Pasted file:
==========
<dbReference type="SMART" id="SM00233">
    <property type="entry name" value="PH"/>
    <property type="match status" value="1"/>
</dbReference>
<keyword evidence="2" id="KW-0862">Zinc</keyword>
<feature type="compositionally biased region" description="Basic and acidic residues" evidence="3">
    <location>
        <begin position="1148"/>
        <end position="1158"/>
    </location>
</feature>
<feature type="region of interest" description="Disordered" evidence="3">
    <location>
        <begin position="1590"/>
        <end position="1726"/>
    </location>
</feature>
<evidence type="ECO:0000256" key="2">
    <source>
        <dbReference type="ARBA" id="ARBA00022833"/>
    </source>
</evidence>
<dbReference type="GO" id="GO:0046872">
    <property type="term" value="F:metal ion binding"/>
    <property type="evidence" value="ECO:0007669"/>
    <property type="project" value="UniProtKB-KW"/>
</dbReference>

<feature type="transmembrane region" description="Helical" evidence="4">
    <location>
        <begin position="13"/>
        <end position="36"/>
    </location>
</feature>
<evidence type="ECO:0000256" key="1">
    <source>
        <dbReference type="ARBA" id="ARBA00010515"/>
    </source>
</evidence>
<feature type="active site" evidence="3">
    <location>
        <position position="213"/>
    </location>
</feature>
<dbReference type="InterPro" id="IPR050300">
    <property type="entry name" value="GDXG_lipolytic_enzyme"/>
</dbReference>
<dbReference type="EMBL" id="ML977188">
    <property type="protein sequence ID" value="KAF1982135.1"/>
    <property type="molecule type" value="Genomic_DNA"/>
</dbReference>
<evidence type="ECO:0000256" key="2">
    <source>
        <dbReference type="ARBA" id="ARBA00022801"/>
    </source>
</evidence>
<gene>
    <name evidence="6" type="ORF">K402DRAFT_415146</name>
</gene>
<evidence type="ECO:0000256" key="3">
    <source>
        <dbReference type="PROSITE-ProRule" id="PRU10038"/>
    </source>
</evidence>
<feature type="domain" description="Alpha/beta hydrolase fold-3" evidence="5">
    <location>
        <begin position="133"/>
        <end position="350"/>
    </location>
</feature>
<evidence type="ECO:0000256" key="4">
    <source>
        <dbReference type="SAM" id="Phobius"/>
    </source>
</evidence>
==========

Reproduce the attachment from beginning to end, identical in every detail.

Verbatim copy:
<dbReference type="SMART" id="SM00233">
    <property type="entry name" value="PH"/>
    <property type="match status" value="1"/>
</dbReference>
<keyword evidence="2" id="KW-0862">Zinc</keyword>
<feature type="compositionally biased region" description="Basic and acidic residues" evidence="3">
    <location>
        <begin position="1148"/>
        <end position="1158"/>
    </location>
</feature>
<feature type="region of interest" description="Disordered" evidence="3">
    <location>
        <begin position="1590"/>
        <end position="1726"/>
    </location>
</feature>
<evidence type="ECO:0000256" key="2">
    <source>
        <dbReference type="ARBA" id="ARBA00022833"/>
    </source>
</evidence>
<dbReference type="GO" id="GO:0046872">
    <property type="term" value="F:metal ion binding"/>
    <property type="evidence" value="ECO:0007669"/>
    <property type="project" value="UniProtKB-KW"/>
</dbReference>

<feature type="transmembrane region" description="Helical" evidence="4">
    <location>
        <begin position="13"/>
        <end position="36"/>
    </location>
</feature>
<evidence type="ECO:0000256" key="1">
    <source>
        <dbReference type="ARBA" id="ARBA00010515"/>
    </source>
</evidence>
<feature type="active site" evidence="3">
    <location>
        <position position="213"/>
    </location>
</feature>
<dbReference type="InterPro" id="IPR050300">
    <property type="entry name" value="GDXG_lipolytic_enzyme"/>
</dbReference>
<dbReference type="EMBL" id="ML977188">
    <property type="protein sequence ID" value="KAF1982135.1"/>
    <property type="molecule type" value="Genomic_DNA"/>
</dbReference>
<evidence type="ECO:0000256" key="2">
    <source>
        <dbReference type="ARBA" id="ARBA00022801"/>
    </source>
</evidence>
<gene>
    <name evidence="6" type="ORF">K402DRAFT_415146</name>
</gene>
<evidence type="ECO:0000256" key="3">
    <source>
        <dbReference type="PROSITE-ProRule" id="PRU10038"/>
    </source>
</evidence>
<feature type="domain" description="Alpha/beta hydrolase fold-3" evidence="5">
    <location>
        <begin position="133"/>
        <end position="350"/>
    </location>
</feature>
<evidence type="ECO:0000256" key="4">
    <source>
        <dbReference type="SAM" id="Phobius"/>
    </source>
</evidence>